What is a Book Club? How can I join? What’s in it for my children?

Read. Read. Read. So much emphasis we put on reading but sometimes children never progress from the technical skill of being able to read to the reading for pleasure stage. They read for the sake of putting a comment in the reading folder. And they read to get enough points to get a reward. How can we help our children to fall in love with reading?

I am a very lucky parent. My daughter learnt how to read in a week at the age of 5. It just came effortlessly to her. I was jubilant. It was not long before I realised that it was the skills test that we passed. To teach the joy of reading would be a longer journey. We are still on this journey trying to withstand a major competition from TV and audiobooks so masterfully narrated by the best in the business. When I have to choose between a film and an audiobook, of course, I will lean towards an audiobook. In this format, imagination still plays a huge part. And yet a book wins. A book gives us a space to immerse ourselves in the story and make it come to life. Reading, pausing, re-reading passages, contemplating, reflecting. This is the kind of reading that I love and want children to learn and experience.

Every parent has their own system on how to help kids understand what reading is all about. Some parents set an example by reading the same book together at the same time and discussing it afterwards. This is one of my favourite approaches – it sets a common ground, brings in a friendly competition and establishes a reading routine in a fun way.

It appears that having someone that is on the same page with you is important. This is where Book Clubs come in. Being part of a Book Club creates an important sense of belonging and exposes children to a lot of different ideas about a book with which everyone is familiar. Finishing a book is not the end of the story. The story lives on in discussions, essays, role-playing. Book Clubs encourage reading on a deeper level.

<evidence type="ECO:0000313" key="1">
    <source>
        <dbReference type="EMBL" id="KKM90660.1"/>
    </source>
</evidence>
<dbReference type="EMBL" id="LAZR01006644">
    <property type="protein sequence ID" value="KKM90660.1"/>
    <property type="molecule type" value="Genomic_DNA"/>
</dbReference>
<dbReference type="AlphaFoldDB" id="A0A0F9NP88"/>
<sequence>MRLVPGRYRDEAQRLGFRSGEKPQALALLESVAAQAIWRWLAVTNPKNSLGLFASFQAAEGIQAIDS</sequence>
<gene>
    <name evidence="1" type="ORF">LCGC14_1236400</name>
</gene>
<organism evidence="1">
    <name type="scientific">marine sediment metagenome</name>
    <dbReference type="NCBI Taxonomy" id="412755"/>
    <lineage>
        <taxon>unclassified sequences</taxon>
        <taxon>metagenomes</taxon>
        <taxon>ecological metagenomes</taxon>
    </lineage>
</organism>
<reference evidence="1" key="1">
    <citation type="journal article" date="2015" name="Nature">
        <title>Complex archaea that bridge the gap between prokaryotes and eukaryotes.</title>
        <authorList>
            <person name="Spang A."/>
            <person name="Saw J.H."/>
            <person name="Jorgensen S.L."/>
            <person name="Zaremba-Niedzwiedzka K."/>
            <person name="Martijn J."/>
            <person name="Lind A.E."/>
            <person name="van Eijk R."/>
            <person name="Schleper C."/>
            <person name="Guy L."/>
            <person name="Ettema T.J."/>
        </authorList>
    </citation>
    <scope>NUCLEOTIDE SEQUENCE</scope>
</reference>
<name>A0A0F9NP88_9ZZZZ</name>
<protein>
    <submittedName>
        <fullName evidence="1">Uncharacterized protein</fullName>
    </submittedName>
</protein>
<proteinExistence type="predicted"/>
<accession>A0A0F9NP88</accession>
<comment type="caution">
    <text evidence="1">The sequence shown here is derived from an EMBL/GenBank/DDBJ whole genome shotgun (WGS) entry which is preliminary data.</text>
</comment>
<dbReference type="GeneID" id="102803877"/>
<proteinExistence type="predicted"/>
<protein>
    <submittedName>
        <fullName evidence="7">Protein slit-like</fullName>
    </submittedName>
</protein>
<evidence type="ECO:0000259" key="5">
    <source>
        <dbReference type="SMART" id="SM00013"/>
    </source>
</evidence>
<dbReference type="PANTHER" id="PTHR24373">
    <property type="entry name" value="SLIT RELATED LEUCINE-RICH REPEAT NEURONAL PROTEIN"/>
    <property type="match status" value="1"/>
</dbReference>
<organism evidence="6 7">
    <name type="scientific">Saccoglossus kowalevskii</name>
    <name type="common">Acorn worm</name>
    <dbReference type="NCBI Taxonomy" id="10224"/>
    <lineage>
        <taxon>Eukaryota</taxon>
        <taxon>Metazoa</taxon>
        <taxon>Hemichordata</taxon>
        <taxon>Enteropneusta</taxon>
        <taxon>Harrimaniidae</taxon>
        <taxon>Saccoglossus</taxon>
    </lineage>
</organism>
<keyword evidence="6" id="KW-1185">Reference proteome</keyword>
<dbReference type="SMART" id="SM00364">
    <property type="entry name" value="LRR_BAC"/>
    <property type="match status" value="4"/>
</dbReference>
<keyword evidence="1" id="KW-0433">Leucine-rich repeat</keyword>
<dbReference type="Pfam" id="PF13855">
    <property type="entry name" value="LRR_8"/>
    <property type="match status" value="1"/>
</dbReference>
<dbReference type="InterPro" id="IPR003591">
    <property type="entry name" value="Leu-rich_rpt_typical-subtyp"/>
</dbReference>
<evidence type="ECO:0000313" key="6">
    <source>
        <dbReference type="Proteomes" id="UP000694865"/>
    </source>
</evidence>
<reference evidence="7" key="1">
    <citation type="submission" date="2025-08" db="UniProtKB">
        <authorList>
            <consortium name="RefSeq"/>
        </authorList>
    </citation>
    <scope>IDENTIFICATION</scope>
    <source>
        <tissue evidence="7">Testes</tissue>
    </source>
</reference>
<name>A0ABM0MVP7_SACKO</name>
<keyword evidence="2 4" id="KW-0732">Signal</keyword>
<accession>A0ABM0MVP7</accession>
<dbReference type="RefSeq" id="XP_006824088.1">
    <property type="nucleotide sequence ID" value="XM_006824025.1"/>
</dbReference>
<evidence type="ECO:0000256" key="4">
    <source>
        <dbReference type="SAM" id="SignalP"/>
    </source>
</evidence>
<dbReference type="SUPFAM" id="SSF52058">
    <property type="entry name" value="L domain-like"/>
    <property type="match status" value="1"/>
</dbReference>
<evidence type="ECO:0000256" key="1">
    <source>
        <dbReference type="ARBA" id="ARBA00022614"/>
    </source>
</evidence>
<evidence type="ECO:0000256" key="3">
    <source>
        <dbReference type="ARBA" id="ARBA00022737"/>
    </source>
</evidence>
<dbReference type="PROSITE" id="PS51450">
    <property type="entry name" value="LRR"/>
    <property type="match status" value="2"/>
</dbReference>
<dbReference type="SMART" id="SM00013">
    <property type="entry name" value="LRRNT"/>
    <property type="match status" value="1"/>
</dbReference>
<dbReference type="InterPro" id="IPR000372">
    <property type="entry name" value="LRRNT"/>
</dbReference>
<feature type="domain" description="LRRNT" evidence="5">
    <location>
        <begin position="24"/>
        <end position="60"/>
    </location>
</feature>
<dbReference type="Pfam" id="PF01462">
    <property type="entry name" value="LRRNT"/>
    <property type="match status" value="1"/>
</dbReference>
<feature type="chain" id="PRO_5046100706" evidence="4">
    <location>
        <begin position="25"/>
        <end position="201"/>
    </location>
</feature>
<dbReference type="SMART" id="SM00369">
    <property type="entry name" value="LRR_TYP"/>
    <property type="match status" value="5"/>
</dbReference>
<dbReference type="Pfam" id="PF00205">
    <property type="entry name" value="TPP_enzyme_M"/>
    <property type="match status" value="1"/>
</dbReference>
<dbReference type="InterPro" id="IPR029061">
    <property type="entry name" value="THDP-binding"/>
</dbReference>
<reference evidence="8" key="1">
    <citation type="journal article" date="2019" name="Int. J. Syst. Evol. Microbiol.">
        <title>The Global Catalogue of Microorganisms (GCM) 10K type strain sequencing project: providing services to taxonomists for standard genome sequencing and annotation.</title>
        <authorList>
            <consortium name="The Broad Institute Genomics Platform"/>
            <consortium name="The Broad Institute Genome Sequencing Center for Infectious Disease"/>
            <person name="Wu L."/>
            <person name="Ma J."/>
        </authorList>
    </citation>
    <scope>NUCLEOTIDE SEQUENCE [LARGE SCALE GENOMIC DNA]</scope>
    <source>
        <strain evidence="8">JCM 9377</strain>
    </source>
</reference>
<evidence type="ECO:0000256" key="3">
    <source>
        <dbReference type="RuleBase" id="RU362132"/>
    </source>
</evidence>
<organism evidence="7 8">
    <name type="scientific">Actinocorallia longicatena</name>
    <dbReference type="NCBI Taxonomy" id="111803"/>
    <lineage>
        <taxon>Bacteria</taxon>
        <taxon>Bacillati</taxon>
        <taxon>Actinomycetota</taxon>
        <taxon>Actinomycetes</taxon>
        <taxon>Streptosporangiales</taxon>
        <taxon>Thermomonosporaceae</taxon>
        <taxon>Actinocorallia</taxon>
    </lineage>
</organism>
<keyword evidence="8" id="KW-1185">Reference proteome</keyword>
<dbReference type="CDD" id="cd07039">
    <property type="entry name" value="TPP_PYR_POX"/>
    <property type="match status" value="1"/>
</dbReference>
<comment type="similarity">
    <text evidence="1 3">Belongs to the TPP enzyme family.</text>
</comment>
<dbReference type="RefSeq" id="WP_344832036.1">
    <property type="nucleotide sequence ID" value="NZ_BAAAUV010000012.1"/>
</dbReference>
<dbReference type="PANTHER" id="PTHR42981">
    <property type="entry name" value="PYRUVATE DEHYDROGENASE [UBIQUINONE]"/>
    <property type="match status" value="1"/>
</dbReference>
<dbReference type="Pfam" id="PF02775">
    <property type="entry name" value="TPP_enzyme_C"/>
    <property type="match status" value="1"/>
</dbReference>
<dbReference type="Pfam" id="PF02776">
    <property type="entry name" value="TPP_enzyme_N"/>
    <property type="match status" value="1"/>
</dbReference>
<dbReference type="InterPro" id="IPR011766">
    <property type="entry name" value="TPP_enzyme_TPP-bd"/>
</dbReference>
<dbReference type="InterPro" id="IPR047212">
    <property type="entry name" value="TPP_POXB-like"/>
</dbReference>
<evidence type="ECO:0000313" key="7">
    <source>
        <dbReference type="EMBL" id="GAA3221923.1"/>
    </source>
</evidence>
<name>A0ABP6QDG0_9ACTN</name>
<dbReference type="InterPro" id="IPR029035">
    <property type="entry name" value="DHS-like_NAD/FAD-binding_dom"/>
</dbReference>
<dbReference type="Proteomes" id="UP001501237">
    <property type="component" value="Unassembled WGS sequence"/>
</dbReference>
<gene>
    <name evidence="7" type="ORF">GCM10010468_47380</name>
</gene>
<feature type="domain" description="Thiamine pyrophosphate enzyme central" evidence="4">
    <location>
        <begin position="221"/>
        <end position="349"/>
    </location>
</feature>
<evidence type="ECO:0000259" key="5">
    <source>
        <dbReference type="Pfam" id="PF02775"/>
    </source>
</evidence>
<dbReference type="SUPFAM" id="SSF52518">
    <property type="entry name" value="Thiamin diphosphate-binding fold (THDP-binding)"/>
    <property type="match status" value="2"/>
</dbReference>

Choosing a book that will win the heart of your child is an important task. Luckily Book Clubs can help with this by curating reading lists. If your school runs a book club, do try it out.

If your school doesn’t offer Book Clubs, there are many options for setting up a Book Club in your school.

In some schools, Book Clubs are run by library staff or teachers, while others delegate this job to parents or pupils. There are a few organisations that can help to set up a Book Club in your school.

Book Clubs in Schools
is a not-for-profit organisation offering a unique peer-to-peer mentoring programme in the form of a Book Club which inspires a lifelong love of reading and critical thinking in children.

Chatterbooks is a network of children's reading clubs run in libraries and schools to encourage reading for pleasure. Chatterbooks clubs are run by library staff, teachers, teaching assistants and volunteers - people who are passionate about reading.

Give a Book work with and provide books for Book Clubs in Schools, a not-for-profit organisation offering a unique peer-to-peer mentoring programme which inspires a lifelong love of reading and critical thinking.

Book Club Guide .All you need to set up and run a successful Book Club or reading group in your school.

You don’t need much to set up a Book Club. It certainly helps to have a tool to set it up and manage it. With SchoolClubs you can host your Book Club for free forever. Get in touch to set up your free account.